As we approach the first anniversary of The Mark Steyn Club, we'll be presenting some musical celebrations as part of the festivities, so do keep an eye on our home page as the days go by. I've always thought of our Song of the Week as perhaps our least controversial department, if only by comparison with all the war and politics and whatnot all over the rest of the site. So I was interested to discover our musical offerings are as toxic as everything else around here. Late on Friday, having brought a ten-million dollar suit against me and lost comprehensively, CRTV and its billionaire owner Cary Katz decided to re-sue me, this time for a mere five million dollars. Pages 68-76 of their 200-page complaint are a printout of Song of the Week #325 "We are the Champions" and pages 77-85 are a printout of Song of the Week #320 "Oh Happy Day", both of which exhibits Mr Katz claims are disparaging and defamatory of him. Neither mentions him or CRTV, and our legal team is mystified as to why even CRTV would lay these harmless essays before a judge. But we thought we might ask SteynOnline readers for their insights. So, if you can identify anything in my essay "Oh Happy Day" that is actionable, let us know by emailing here, and we'll pick a winner and buy him or her a year's subscription to CRTV. They're apparently rather short of subscribers, and now that Katz has sued his own company into insolvency we need to help bulk up their cash-flow so they can afford to pay us the damages Judge Bransten and Judge Gordon have ordered. Second prize is two subscriptions to CRTV, but you undoubtedly saw that joke coming.
Those two hits cover the range of our Songs of the Week - a late Seventies stadium rocker and a three-century-old German hymn tune. But the core of our repertoire is the catalogue of great popular standards written seventy, eighty, ninety years ago. If you've watched our occasional video Songs of the Week or listened to our occasional audio Songs of the Week, you'll know that this feature has a short theme tune - that Kevin Amos and the band have been playing for us for a decade or so now, just a few bars and, indeed, so few you may not recognize the tune. But they're from a number whose very title sums up what these weekly get-togethers are about:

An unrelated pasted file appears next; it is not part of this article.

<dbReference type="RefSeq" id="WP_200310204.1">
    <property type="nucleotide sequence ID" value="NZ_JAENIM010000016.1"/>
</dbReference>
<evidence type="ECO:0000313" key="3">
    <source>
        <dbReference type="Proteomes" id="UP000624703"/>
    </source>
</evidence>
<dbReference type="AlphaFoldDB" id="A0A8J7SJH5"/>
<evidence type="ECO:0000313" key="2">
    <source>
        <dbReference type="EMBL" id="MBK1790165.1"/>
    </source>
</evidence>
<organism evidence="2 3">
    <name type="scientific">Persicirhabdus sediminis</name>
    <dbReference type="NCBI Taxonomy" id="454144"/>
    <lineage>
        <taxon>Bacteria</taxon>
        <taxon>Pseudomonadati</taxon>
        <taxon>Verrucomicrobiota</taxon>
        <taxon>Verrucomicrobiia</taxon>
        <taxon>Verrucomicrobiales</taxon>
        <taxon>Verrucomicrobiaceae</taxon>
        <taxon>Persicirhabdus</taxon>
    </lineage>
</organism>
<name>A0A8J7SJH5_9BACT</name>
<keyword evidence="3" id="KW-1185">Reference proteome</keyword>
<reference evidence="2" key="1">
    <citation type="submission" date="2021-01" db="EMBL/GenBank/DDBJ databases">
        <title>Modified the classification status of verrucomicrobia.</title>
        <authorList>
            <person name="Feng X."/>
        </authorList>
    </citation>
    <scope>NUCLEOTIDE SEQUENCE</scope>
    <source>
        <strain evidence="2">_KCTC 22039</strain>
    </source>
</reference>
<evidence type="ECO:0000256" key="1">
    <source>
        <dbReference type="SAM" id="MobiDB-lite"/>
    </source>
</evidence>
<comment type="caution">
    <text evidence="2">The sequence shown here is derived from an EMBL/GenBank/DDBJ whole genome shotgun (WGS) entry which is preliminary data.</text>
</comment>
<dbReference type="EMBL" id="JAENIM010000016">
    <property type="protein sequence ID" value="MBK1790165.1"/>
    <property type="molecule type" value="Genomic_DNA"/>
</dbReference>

I've Heard That Song Before
We're very fond of our little theme tune, so we're delighted, as we approach the first birthday of The Mark Steyn Club, to celebrate the 75th anniversary of "I've Heard That Song Before" reaching Number One on the Billboard pop chart. It wasn't merely at the top for this particular week in 1943; it was Number One for the entirety of March, the entirety of April, and the entirety of May - and then, after being briefly supplanted by "That Old Black Magic" for a solitary se'nnight, it returned to the top for a last hurrah in June.
It comes from a movie of the previous year called Youth on Parade. Oh, come on, Youth on Parade: You must have seen it. Yes, that Youth on Parade, the one about a bunch of college coeds who create a fictitious fellow pupil as the "perfect student" and then find - thanks to various plot twists and threats of expulsion - that they're required to produce her for real in front of their professor. And, insofar as the picture has any claim to fame, it's that it marks the start of what would prove a powerhouse songwriting partnership between composer Jule Styne and lyricist Sammy Cahn. In the years that followed Styne & Cahn would provide their pal Frank Sinatra with one of his loveliest ballads, "Time After Time", and another that comes pretty close, "Guess I'll Hang My Tears Out to Dry", and write one of the world's most performed Christmas songs, "Let It Snow! Let It Snow! Let It Snow!" And you've certainly heard those songs before.
The first time I met Jule Styne was at his office up the dingy stage-door stairs above the Mark Hellinger Theatre on Broadway. I noticed he wore a gold identity bracelet, and he showed me the inscription on the inside: "To Jule, who knew me when, Frankie" - a gift from Sinatra delivered to a bleary Styne by a courier from Cartier's the morning after the singer's spectacular solo debut at the Paramount Theatre in 1942.